"That is the direction state legislatures are going; that is the way the market is going. The interest in getting rid of non-essential uses of PFAS will continue because we are already so inundated with PFAS," said Melanie Benesh, legislative attorney at EWG, an environmental advocacy group that focuses on consumer protection.
Our law should be a warning that whether it's Colorado or another state, you're not going to be able to use PFAS and add to the chemical exposures we're already dealing with.
"Look for several other states in 2022 to propose or even pass similar legislation," agreed John Gardella, shareholder and chief services officer at CMBG3 Law. Gardella’s firm advises companies on regulatory compliance concerning PFAS and is currently tracking PFAS-containing product bans that are in the works in eight states. "It’s an issue that's certainly not going to go away," he said.
In Colorado, the first product bans begin Jan. 1, 2024, for carpets, fabric treatments, food packaging, juvenile products, and oil and gas extraction products containing PFAS. The juvenile products category encompasses many items for children up to age 12, including bedding, strollers, car seats and baby furniture. Bans kick in one year later for PFAS use in cosmetics, and indoor furniture and textile furnishings, and in 2027 for outdoor furniture and textiles. The cookware labelling requirement begins in 2024.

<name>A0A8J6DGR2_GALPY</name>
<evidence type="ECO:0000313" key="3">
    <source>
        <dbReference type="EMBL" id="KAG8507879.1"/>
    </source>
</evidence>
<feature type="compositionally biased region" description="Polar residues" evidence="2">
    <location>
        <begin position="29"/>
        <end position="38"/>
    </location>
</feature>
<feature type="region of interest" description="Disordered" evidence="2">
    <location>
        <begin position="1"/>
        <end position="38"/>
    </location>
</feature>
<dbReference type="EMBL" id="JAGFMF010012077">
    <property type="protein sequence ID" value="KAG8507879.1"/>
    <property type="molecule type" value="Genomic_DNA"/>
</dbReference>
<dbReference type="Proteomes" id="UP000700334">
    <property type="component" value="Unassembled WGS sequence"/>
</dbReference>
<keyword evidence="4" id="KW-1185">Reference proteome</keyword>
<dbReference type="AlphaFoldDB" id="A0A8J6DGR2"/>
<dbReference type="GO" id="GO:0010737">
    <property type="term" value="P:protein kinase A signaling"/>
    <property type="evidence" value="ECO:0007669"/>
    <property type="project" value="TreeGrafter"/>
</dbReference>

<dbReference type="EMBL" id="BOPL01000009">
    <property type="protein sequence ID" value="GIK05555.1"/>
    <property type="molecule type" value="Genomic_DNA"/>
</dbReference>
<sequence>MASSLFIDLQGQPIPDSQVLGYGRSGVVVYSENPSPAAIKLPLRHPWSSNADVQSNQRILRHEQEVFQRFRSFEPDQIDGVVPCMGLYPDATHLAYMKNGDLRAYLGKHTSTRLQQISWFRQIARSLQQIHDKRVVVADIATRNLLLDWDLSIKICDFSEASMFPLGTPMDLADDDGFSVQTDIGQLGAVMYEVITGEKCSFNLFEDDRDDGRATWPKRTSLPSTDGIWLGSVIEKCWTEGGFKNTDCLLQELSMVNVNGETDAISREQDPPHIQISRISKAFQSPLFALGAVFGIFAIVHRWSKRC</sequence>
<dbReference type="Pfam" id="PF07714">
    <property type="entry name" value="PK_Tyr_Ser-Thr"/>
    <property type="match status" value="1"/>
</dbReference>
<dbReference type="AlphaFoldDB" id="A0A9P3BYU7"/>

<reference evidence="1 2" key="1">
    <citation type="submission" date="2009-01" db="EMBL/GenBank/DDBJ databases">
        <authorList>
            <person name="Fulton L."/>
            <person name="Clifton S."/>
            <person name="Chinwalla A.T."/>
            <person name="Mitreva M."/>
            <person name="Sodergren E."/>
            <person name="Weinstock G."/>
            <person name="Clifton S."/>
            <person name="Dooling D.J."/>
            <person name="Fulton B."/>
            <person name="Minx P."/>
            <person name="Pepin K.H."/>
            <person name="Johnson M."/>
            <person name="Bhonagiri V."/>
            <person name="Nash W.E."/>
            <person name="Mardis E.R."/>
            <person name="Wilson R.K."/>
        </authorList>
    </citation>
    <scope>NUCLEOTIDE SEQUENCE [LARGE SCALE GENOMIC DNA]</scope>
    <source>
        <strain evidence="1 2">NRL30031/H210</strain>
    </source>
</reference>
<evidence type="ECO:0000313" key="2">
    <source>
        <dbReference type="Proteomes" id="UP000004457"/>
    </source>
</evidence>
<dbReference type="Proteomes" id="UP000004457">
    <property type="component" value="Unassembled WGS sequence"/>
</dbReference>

PFAS pollution from firefighting foam used at Colorado’s military bases drove strong bipartisan support for the new law, Katz told GreenBiz. Tens of thousands of people have had their drinking water contaminated with PFAS, he said, particularly in the Colorado Springs area. Some have high levels of PFAS in their blood.